Water is both a promise and a threat to societies: it is a source of life, but can also kill in the shape of floods. And throughout the ages, water has inspired artists of all kinds to make paintings, poems, and movies about it. During a multi-disciplinary on June 7th, 2018, scholars of various backgrounds will explore the phenomenon of water and its role within culture as well as beyond. Click here to see the full programme.
Attendance is free, but do not forget to register by sending an e-mail to Lotte Jensen (firstname.lastname@example.org) before June 1st, 2018.
Today, it has been 65 years since the North Sea flood of 1953 killed over 1800 people in the regions of Zeeland, South Holland and North Brabant. Not only did the flood – commonly known as the Watersnoodsramp – eventually lead to the authorisation of the Delta Works, it also made a lasting impression on Dutch collective memory: the disaster was granted its own museum (in 2000) and featured in the 2009 movie De Storm. Even though the 20th century falls beyond the scope of Dealing with Disasters, the North Sea flood of 1953 is a fine example of the relation between natural catastrophes and identity formation.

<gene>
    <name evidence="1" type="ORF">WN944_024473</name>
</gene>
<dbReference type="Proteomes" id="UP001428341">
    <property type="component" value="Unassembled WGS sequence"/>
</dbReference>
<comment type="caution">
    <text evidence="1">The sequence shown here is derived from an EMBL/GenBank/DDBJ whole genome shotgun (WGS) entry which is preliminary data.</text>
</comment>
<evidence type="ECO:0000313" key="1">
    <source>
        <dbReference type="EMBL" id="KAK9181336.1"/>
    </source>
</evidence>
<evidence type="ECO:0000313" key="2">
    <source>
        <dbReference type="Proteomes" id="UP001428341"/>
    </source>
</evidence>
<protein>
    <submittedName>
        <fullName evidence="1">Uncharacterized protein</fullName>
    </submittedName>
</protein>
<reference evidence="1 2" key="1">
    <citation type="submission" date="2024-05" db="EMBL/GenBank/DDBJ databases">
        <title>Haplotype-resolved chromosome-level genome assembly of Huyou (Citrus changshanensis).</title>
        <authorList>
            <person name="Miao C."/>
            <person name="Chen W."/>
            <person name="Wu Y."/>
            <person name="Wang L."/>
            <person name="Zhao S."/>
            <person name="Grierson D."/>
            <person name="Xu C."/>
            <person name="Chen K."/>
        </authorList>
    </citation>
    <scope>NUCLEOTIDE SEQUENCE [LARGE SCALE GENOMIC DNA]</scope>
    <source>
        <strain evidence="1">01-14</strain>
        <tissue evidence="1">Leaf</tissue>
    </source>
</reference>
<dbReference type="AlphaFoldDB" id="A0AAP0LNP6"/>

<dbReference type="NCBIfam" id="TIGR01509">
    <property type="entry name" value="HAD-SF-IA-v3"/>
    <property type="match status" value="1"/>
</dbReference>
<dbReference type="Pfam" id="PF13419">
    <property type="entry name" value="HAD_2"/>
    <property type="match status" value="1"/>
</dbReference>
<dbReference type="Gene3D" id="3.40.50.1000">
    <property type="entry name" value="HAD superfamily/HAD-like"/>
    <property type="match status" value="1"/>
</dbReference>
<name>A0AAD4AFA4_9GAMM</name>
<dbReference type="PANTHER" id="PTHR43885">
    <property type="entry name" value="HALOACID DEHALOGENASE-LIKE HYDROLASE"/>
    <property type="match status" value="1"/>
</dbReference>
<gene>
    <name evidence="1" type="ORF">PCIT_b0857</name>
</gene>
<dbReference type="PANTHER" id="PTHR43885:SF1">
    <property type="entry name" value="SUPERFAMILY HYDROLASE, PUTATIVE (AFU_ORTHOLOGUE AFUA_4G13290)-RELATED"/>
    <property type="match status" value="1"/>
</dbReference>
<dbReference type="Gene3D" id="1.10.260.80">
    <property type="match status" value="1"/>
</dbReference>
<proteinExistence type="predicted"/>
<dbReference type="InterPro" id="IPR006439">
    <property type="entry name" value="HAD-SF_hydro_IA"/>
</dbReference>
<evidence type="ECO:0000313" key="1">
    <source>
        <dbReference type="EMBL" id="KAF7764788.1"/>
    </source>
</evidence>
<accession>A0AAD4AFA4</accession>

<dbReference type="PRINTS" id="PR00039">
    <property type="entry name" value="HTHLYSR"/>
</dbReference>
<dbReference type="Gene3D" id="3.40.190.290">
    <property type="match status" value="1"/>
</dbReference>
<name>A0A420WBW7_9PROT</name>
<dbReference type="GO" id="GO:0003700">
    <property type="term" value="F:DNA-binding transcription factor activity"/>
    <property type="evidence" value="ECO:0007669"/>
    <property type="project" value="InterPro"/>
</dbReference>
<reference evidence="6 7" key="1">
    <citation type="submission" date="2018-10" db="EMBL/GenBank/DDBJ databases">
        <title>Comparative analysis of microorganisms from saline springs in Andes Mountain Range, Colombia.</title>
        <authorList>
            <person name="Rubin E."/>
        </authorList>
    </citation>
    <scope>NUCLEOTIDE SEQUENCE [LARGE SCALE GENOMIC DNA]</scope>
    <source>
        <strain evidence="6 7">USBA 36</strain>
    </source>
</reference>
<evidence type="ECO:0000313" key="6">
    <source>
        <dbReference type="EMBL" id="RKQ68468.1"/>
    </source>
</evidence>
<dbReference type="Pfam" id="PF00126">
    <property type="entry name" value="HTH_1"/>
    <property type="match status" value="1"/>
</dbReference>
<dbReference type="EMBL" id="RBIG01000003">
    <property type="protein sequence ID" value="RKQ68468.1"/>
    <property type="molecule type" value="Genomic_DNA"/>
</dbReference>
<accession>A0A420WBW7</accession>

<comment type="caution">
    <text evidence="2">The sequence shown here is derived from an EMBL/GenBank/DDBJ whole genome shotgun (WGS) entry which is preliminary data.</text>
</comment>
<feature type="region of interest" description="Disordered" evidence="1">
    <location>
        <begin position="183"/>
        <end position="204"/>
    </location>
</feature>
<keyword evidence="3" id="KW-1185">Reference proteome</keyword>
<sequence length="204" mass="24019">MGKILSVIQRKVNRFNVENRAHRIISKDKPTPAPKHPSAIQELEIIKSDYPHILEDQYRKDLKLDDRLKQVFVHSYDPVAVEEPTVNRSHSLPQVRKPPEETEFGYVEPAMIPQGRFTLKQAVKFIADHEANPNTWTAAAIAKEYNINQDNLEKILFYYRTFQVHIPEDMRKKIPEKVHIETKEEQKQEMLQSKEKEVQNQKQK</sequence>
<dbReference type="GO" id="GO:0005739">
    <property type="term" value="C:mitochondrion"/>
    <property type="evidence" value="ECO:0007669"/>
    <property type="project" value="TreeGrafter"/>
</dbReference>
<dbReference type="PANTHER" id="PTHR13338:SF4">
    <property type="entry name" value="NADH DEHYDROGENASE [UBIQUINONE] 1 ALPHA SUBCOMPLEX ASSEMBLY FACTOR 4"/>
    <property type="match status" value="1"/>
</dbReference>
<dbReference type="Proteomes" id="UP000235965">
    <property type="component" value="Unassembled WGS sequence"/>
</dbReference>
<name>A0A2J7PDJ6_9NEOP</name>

It can hardly be a coincidence that on that very day 65 years later, the Dealing with Disasters research group started its research into the fascinating history of Dutch natural disasters.
Welcome to the website of the Dealing with Disasters research project! This website will serve to report on developments, discoveries, and publications pertaining to our research on the impact of (natural) disasters in the Netherlands.
Since this website is still under construction, any feedback would be much appreciated. If you have a question concerning the website, please contact Fons Meijer (email@example.com). Should you have any other questions concerning our project, please send an e-mail to Lotte Jensen (firstname.lastname@example.org).